Wednesday 10/28/20

Navalny backers await diagnosis as dissident reaches German hospital

The European Union has called for an "independent and transparent investigation."
22 August 2020, Berlin: Paramedics from the Bundeswehr rescue service bring back the special stretcher, with which the Russian opposition activist Alexei Navalny was transferred to the Charite hospital, into the Bundeswehr intensive care transporter. Navalny arrived in Berlin for treatment, after spending two days in a Siberian hospital in a comatose condition following a possible poisoning on Thursday. Photo: Kay Nietfeld/dpa.
Paramedics from the Bundeswehr bring back the stretcher, with which Navalny was transferred to the Charite hospital. Photo: Kay Nietfeld/dpa.

German doctors have begun treating Russian opposition activist Alexei Navalny, who has been in a coma for two days, after what his supporters say was a deliberate poisoning.

After landing at Berlin's Tegel airport on Saturday, Navalny - a major critic of President Vladimir Putin - was taken in a military intensive care vehicle to Berlin's Charite hospital, which lies in the centre of the German capital.

The hospital said it had begun "extensive" diagnostic tests on Navalny. A hospital spokesperson said there would be no official comment on Navalny's status before Monday.

"After completing the examinations and after consulting the family, the physicians will comment on the disease and further treatment steps. The examinations will take some time," the hospital said.

German President Frank-Walter Steinmeier said that finding out why Navalny had fallen into the coma is "critical." 

"I hope that all those who can contribute to answering this question will actually do so," Steinmeier said while on a visit to Austria, expressing support for the Russian opposition activist.

"I wish that Mr Navalny recovers not only quickly, but fully, to regain his health so that he can continue working," he said.

Navalny has been in a coma since Thursday. He arrived in Berlin on a German-operated medevac flight from the Siberian city of Omsk.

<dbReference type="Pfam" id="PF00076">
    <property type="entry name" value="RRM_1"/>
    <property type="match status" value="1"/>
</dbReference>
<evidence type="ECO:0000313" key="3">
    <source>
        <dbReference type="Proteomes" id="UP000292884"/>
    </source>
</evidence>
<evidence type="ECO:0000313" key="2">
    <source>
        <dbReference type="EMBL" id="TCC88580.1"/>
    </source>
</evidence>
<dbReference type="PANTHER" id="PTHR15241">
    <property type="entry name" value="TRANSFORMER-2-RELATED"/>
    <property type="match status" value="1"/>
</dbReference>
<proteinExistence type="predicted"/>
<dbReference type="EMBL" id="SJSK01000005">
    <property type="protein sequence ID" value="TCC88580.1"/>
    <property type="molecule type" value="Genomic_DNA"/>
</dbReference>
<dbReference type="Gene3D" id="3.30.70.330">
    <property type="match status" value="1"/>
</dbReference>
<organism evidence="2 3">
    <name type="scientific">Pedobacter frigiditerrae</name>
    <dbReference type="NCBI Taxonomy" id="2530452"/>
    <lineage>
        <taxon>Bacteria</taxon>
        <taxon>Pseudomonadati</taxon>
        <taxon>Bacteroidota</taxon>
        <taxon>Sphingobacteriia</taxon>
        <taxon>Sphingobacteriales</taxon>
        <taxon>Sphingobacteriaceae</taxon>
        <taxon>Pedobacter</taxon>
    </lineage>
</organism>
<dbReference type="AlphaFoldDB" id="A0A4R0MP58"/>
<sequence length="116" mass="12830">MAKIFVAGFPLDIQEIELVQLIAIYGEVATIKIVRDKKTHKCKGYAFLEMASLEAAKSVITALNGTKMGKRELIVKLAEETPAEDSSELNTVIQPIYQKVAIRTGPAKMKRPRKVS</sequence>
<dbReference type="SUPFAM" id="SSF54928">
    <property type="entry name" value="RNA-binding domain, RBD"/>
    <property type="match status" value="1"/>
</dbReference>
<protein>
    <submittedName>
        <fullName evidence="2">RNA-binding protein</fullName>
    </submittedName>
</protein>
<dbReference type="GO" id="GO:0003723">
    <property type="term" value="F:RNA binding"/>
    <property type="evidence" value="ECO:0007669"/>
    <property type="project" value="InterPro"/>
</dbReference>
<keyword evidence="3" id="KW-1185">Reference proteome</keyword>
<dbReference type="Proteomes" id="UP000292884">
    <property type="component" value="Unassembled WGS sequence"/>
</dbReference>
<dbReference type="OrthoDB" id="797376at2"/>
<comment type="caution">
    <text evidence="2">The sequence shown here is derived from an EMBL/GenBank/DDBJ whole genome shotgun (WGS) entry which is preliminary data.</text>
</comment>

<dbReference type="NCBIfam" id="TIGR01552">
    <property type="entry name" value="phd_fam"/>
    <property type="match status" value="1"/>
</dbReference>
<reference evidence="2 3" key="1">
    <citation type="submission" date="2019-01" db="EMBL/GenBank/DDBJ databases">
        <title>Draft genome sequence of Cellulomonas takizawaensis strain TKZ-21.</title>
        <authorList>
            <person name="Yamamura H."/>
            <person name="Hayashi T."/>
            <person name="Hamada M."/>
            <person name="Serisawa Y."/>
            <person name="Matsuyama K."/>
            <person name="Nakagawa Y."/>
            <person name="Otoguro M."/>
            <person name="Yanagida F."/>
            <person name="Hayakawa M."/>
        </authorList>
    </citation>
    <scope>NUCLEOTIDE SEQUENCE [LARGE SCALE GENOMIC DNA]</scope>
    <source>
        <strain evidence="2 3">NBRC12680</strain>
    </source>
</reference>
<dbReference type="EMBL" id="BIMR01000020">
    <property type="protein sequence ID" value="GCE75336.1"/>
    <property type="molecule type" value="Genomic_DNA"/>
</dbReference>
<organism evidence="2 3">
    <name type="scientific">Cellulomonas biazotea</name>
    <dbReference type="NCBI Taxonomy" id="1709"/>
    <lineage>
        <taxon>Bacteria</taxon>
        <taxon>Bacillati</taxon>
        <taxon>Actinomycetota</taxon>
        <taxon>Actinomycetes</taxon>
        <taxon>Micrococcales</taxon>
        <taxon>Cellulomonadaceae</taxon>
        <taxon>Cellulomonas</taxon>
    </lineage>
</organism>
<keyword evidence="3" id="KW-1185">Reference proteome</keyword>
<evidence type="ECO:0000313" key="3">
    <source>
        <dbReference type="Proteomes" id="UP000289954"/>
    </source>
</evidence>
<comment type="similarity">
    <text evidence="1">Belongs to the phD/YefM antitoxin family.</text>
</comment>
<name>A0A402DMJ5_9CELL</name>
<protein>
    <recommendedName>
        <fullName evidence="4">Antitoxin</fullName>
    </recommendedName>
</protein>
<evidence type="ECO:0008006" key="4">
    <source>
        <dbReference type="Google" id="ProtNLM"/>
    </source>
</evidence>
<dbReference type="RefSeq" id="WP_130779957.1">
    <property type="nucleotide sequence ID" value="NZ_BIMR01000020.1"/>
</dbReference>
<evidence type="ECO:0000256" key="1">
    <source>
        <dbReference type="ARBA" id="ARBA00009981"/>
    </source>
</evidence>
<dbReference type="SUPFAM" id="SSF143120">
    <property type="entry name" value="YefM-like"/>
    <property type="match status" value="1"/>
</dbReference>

His spokesperson, Kira Yarmysh, said Navalny was accompanied on the flight by his wife, Yulia Navalnaya, who had also been with him at the hospital in Omsk.

Navalny was in "stable" condition during the flight, activist and film producer Jaka Bizilj, who helped organize the flight, told the Bild newspaper.

Germany's federal government "hopes that the treatment at Charite leads to an improvement in his condition and enables a full recovery," an official spokesperson said.

The transfer to Germany came after the Omsk hospital said their tests did not reveal any evidence of a malicious poisoning.

Blood sugar disorder

The hospital's main theory for Navalny's condition was that he suffered from a metabolic disorder, causing low blood sugar levels.

Navalny, 44, has arguably been the fiercest domestic opponent of Putin for the past decade, having organized several series of protests against the long-time Russian leader, whom he accuses of perpetuating widespread corruption.

Navalny had spent nearly two days in the Omsk hospital before Russian authorities granted permission for him to be transported out of the country, saying his condition had stabilized. They had earlier refused Germany's offer, saying it would have been too risky to move him.

Yarmysh claimed that Russian authorities had delayed Navalny's departure as part of a cover up to hide the real reason for his illness.

Yarmysh has said that a toxic substance must have been added to the tea that Navalny drank at an airport cafe before boarding a plane in the Siberian city of Tomsk.

Navalny had been in Siberia to support opposition candidates for local elections. He fell ill while on the flight from Tomsk back home to Moscow, and the plane made an emergency landing in Omsk.

German Chancellor Angela Merkel has demanded rapid clarification from Russia as to the circumstances of Navalny's illness.

The European Union has called for an "independent and transparent investigation."

Comments